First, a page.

- Class A Wild Trout Streams in the Kettle Creek Water Shed
As you can begin to see, the kind of information we’re looking for is readily available. Sites that explain the insect life that inhabits the streams, the hatches, when they occur, and what are the prolific hatches. They may suggest the best patterns to use, size, color, and so forth to match the hatches. All of this is really valuable for determining whether a venture to the stream will be worth it. Some of the websites may be may contain a lot of details about the streams beyond their current insect makeup. They might give you some historical background like when the area was settled, who settled the area, of industries that may have existed in the past, along with the hatch information.
What Other Things I Should Look For?
Personally, I like to fish streams that are in remote areas when I can. Areas that may not receive as much fishing pressure. Starting with the map I can quickly determine a stream’s remoteness. Next, I search for things nearby, especially camping accessibility, the distance to the nearest store, gas station. If I’m considering an extended stay maybe cabin rentals or motels and restaurants. Basically the things you may need for an extended stay.
But the most important of all these things is the nearest fly shop. Fly shops are able to help you by providing information about the streams in their area. They report up-to-date stream conditions, hatching patterns, what to match, and at that time of the year. Nothing beats face-to-face conversation with a local, along with a chance to pick up last-minute needed supplies.
How To Visit The Creek Without Going There.
If you need more information to help you decide whether a particular stream is one to visit then head over to YouTube (well of course!). YouTube is another tool to help you get a feel for a stream you’d like to fish without actually visiting the stream. There is always someone who has posted a video on a subject you want to see, believe me.
On YouTube, search for “Fly Fishing Kettle Creek Pennsylvania”. These videos are freely offered by guys and gals who simply enjoy sharing their experiences with you and are a good resource for learning about the stream of choice. Additionally, you see what size fish can be caught, what offering people are using, what time of year they are fishing and the condition for that time of year, and a host of additional helpful information.
What Is Blue Lining?
Blue Lining is a term used for a form of finding remote, out-of-the-way places, to catch native and /or wild trout. It is a favorite pastime among Appalachian and Pennsylvanian fly fishermen. To my knowledge, it derives its name by following the same process we have just gone through. The “blue lining” refers to the blue lines on the map to help find these remote streams. The popularity of “blue lining” centers around finding secluded, hopefully, untouched streams where the fish are wild, often untouched, and very abundant. And it all starts by reading the map, cool right?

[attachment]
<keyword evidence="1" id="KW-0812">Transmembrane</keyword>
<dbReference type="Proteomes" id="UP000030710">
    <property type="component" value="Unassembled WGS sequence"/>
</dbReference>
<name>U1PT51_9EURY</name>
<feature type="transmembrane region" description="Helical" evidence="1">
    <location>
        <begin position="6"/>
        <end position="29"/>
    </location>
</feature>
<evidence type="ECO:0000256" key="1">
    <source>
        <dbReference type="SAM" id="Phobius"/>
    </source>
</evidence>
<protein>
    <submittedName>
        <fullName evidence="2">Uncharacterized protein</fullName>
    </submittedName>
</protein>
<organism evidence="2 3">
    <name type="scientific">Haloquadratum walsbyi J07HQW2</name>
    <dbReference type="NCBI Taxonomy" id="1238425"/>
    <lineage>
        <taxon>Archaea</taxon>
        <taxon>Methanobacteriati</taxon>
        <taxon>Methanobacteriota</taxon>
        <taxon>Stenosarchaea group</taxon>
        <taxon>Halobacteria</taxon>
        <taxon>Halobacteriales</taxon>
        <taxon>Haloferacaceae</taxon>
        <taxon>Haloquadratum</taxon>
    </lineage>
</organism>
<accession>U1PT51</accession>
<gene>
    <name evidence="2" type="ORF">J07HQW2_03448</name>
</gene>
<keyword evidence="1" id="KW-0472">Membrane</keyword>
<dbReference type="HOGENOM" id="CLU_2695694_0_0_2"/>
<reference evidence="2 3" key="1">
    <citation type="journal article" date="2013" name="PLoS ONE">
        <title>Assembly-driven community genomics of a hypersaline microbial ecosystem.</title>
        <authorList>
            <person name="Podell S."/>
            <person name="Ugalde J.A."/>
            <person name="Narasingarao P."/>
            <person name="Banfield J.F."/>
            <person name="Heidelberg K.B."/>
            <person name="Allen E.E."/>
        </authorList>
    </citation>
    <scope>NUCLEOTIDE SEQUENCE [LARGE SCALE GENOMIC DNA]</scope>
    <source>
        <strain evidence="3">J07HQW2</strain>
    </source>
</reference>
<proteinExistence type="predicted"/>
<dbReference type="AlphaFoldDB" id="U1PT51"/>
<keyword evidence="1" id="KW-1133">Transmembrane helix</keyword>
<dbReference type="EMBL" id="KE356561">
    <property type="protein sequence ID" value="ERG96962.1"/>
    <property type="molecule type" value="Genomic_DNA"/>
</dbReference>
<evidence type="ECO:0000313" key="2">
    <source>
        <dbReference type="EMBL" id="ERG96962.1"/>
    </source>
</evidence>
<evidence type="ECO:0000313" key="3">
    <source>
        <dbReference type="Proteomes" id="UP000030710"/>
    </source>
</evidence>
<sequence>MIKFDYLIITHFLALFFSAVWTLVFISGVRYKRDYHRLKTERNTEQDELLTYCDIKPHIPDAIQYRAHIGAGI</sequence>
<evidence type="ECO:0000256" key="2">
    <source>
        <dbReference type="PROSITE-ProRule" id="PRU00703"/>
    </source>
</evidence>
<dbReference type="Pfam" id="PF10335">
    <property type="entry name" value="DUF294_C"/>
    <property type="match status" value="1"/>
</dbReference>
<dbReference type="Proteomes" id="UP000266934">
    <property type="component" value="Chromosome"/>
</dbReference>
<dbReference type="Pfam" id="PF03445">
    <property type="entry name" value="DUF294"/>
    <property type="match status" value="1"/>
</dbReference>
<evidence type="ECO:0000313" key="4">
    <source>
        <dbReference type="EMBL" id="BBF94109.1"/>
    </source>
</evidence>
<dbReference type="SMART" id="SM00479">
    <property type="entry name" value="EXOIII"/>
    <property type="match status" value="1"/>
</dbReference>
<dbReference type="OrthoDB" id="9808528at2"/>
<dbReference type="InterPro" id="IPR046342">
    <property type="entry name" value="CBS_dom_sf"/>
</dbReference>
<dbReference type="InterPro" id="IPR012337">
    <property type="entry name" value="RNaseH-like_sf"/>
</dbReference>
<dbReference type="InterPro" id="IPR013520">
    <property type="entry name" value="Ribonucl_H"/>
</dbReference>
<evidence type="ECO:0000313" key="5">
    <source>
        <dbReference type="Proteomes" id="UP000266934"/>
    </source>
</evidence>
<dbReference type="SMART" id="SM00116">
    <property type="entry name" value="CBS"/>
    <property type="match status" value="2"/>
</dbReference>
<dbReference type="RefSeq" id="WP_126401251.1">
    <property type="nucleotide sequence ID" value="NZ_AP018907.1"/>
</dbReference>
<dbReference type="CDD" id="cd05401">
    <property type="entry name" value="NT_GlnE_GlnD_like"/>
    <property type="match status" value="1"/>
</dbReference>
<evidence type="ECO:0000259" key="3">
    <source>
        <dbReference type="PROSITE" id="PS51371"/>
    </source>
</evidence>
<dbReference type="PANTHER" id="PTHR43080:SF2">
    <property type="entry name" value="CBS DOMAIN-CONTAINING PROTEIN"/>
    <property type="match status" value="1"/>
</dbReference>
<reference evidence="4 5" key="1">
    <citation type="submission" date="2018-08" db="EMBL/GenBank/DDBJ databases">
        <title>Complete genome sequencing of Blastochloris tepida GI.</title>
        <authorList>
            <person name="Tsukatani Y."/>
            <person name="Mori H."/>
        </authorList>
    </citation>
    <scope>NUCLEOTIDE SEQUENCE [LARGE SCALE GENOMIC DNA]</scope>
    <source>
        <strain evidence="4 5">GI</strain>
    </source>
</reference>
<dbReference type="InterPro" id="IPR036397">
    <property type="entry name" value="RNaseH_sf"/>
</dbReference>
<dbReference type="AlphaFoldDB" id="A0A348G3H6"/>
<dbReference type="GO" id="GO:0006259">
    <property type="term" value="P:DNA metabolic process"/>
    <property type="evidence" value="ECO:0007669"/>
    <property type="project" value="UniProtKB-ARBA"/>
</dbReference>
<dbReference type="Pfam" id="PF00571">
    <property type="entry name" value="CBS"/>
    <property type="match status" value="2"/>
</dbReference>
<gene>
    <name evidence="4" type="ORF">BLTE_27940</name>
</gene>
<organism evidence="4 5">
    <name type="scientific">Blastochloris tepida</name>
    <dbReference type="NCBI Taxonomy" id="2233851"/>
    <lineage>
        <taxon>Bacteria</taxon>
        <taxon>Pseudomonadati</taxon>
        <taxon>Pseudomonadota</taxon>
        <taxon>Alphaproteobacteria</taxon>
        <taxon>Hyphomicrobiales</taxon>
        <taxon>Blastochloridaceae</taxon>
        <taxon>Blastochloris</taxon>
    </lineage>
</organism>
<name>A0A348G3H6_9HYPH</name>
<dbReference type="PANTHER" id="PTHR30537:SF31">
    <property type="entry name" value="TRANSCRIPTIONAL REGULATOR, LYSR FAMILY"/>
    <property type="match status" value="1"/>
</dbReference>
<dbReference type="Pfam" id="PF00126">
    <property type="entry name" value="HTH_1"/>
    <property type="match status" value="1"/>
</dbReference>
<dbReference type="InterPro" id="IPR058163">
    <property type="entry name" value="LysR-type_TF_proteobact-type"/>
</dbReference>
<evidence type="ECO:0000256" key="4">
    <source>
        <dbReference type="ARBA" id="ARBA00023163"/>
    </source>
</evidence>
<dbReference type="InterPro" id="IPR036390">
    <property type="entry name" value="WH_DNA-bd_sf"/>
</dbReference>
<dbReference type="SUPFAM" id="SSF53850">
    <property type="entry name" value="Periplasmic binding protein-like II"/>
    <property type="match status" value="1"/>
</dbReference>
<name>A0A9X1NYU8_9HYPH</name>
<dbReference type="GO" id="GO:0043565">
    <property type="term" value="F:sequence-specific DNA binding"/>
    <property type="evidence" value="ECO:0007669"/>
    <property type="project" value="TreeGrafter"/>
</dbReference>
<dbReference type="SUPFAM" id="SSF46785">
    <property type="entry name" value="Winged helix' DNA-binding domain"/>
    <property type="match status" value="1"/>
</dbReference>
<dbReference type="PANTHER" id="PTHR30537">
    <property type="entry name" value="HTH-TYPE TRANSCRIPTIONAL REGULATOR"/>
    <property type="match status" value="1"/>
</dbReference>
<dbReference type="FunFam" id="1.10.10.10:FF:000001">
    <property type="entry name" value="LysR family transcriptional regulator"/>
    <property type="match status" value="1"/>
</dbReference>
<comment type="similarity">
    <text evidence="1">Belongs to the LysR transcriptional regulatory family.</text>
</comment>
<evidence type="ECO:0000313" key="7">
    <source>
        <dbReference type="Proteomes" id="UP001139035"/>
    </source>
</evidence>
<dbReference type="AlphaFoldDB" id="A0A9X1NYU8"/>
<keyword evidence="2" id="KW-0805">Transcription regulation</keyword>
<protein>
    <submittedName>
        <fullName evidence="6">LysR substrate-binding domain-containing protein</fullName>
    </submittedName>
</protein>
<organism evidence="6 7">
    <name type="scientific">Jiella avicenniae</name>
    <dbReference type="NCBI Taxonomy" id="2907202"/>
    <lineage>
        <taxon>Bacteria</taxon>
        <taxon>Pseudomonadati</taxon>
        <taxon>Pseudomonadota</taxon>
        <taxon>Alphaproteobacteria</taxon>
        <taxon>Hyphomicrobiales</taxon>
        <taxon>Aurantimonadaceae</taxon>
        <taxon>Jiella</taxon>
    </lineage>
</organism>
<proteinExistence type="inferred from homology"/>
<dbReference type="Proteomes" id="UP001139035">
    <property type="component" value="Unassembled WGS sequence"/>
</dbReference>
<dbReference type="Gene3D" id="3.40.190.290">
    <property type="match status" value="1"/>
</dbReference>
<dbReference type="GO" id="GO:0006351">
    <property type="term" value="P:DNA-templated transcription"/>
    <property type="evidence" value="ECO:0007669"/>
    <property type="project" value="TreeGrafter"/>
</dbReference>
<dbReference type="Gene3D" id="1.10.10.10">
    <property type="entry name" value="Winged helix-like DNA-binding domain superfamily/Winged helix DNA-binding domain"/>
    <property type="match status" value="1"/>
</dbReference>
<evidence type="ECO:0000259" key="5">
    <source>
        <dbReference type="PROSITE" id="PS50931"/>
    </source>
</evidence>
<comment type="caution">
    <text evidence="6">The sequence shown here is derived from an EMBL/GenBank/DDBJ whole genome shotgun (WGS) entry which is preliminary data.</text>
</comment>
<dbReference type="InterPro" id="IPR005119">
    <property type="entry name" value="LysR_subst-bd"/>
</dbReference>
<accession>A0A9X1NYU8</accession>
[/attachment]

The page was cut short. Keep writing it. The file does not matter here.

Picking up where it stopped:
So as you can see, finding the best trout streams in Pennsylvania isn’t too hard, but to make it a great trout stream you’ll need to fish it, catch trout and enjoy the experience to the point you’ll want to return.
Today, doing this kind of research is a piece of cake compared to my younger days. Back then, you bought a fishing license, got handed a regulation booklet, and among the many pages would be listed the streams that were stocked with trout by the fish commission’s trout stocking program. To find good trout streams, you’d buy a map of Pa, spread it out on the kitchen table, and then try and find the stream that you looked up using the Pennsylvania fishing digest. Once you found the stream on the map, mark it with a yellow highlighter because we didn’t have a GPS in those days either. That map was your only source for finding that stream. When I look back it was quite the adventure because we never knew until we showed up on the stream what we were in for. I kind of miss those days.
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How Many Trout Are Stocked In PA?
Approximately 6,500 large trout are distributed throughout Pa streams. Trout are stocked at a rate of 175 to 225 per mile of stream, which is comparable to the numbers of similarly sized fish in Pennsylvania’s best wild trout waters.
Can I Trout Fish At Night in PA?
Night fishing is an age-old pastime in Pennsylvania. Some of the best opportunities for catching huge browns happen at night. Dark, moonless nights, often referred to as “tap, tap nights” were so named from the tapping sound made with a walking cane or stick as you tap your way along the creek banks.